Pokhara – Nayapul – Kyumi
Our hotel organised a taxi for us to be picked up at 9am and take us to Nayapul. Most people take a jeep from there to Birethanti, but we chose to walk the stretch instead. Just when we thought that we were lost, we realised we were already in Kyumi.
The first night we spent at Bright Guest House, and made a friend – 9 year old Krittika who speaks excellent English and goes to boarding school in Pokhara.
Kyumi – Jhinu
This day was pretty hard as you walk up mountain steps for most of the day. It was a bit discouraging to find out that after walking for 5 hours, we had only completed 5km. Still, the surroundings are so beautiful that we were fine with taking it slow.
Still we reached Jhinu just before it rained and spent the night talking football with two Argentinian trekkers. One thing we noticed pretty soon is that the teahouses are like hostels, you end up meeting and talking to a lot of people who are more than happy to share tips about the trek or travelling other countries in general. Actually, thinking of it this was one of my favorite parts of the trek.
Jhinu – Chomrrong
Climbing even more steps this day, it was amazing to find out that there was a treahouse at the top that served chocolate cake. Chomrrong Cottange is the place to be, and they have amazing pizzas (!) too.
Once you get up, you actually start descending towards a bridge that needs to be crossed before ascending towards Sinuwa. Right before reaching the bridge I fell over and messed up my ankle. I knew this would happen, so brought a LOT of painkillers etc and with a few of Mat’s reiki sessions, I was ready to continue the walk next day.
Chomrrong – Bamboo
This is where things get basic. Your’re leaving the villages behind and venture into a bamboo forest. Really beautiful settings and the path is constantly changing from here on.
This is also where it gets COLD. I was always a shit Norwegian and absolutely hate being cold, so would advise everyone to bring some good woolies for this part of the trek as it’s hot during the day, but freezing in the night. Bamboo is also where some people might start experiencing some signs of altitude sickness. There are pills you can take for this, but to be honest we found the side effects a bit OTT and chose to go without. If you listen to your body and make sure you stay well hydrated you should be fine. We brought electrolyte pacs and shared a liter of the mixture every day.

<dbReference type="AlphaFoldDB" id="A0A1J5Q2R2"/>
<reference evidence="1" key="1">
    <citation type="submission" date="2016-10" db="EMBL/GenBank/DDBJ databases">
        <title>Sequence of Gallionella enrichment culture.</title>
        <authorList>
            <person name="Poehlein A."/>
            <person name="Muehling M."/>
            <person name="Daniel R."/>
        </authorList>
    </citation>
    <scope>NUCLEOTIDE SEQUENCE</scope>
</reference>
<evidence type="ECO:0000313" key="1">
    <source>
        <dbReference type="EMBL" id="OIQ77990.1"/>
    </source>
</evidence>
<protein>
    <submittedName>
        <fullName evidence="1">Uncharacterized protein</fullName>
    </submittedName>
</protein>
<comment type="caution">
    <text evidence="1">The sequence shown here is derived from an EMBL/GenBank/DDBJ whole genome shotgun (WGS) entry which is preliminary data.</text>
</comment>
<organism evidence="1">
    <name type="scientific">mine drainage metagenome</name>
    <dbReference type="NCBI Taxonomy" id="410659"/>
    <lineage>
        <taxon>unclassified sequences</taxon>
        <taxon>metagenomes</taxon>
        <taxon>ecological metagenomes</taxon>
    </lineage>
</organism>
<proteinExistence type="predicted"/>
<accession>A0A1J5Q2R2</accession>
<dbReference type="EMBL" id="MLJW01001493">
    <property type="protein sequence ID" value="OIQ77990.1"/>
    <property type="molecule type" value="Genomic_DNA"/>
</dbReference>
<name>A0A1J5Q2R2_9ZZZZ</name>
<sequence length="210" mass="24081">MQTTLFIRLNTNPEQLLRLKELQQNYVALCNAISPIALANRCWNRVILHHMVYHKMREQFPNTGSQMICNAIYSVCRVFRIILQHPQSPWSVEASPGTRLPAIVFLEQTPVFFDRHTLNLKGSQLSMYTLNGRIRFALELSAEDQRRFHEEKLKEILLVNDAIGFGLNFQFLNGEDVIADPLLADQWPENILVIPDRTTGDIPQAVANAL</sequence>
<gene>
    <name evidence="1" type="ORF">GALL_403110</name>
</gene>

Bamboo – Macchapuchhare Base Camp
We set out early in the morning for the final leg of the trek. This part is really beautiful and it wasn’t actually until we reached the snowy valley right underneath Macchapuchhare mountain that I realised what we’ve actually ventured out on.
There are a few avalanches here, so listen to local advice and try not to cross them alone. Trekkers do sometimes disappear in the mountains, so have respect for the natural forces.
We reached MBC early afternoon and were really happy to see Nina & Ola, the Swedish couple we’ve been spotting along the way in our teahouse. Just as we walked in, it started to snow & hail and it was great to finally be inside.
MBC is a strange place, it feels totally crazy to be this close to the top of the mountain you can see all the way from Pokhara. Some people even felt a bit claustrophobic as you feel as though you’re standing in a mountain amphitheatre. Pretty stunning views and totally worth the walk up.
Most people spend the night at MBC, then continue to Annapurna Base Camp at dawn, in order to be there at sunrise. In the morning I felt terrible, dealing with altitude sickness and a cold so I never went the last couple kms, Mat, Nina & Ola made it though.
Mat’s dad had a life wish to go to Nepal, so we made sure a part of him joined us in the mountains.
The trip down, went pretty fast. Mostly because we took a route where you can get a jeep from about half the way. Still to get there, you have to cross a few dodgy bridges – a great metaphor for life!
It felt awesome to have completed the trek and spent some time in the Nepalese sacred mountains. You really get close to the people here.
And see some pretty crazy things. Like how they transport chickens up to the areas where meat is allowed.
It’s taken me ages to type this up, mainly cause we’ve been in Bali for the past two months and I’ve been busy with scuba, free diving, tanning and having a general great time. We found it quite hard to get good information on the trek before we went, do get in touch if you have any questions
After a month of hitting the giant reset button in Rishikesh, it was time to move on. Once again we packed our backpaks and took the early morning train from Haridwar to Delhi, from where we flew to Kathmandu. We got our 30 day visa on arrival and headed for the taxi stand, where the first person we meet is a retired Nepalese UN soldier who served in Bosnia. A bit of an odd coincidence, at least this guy gave us a fair(ish) price in to the city.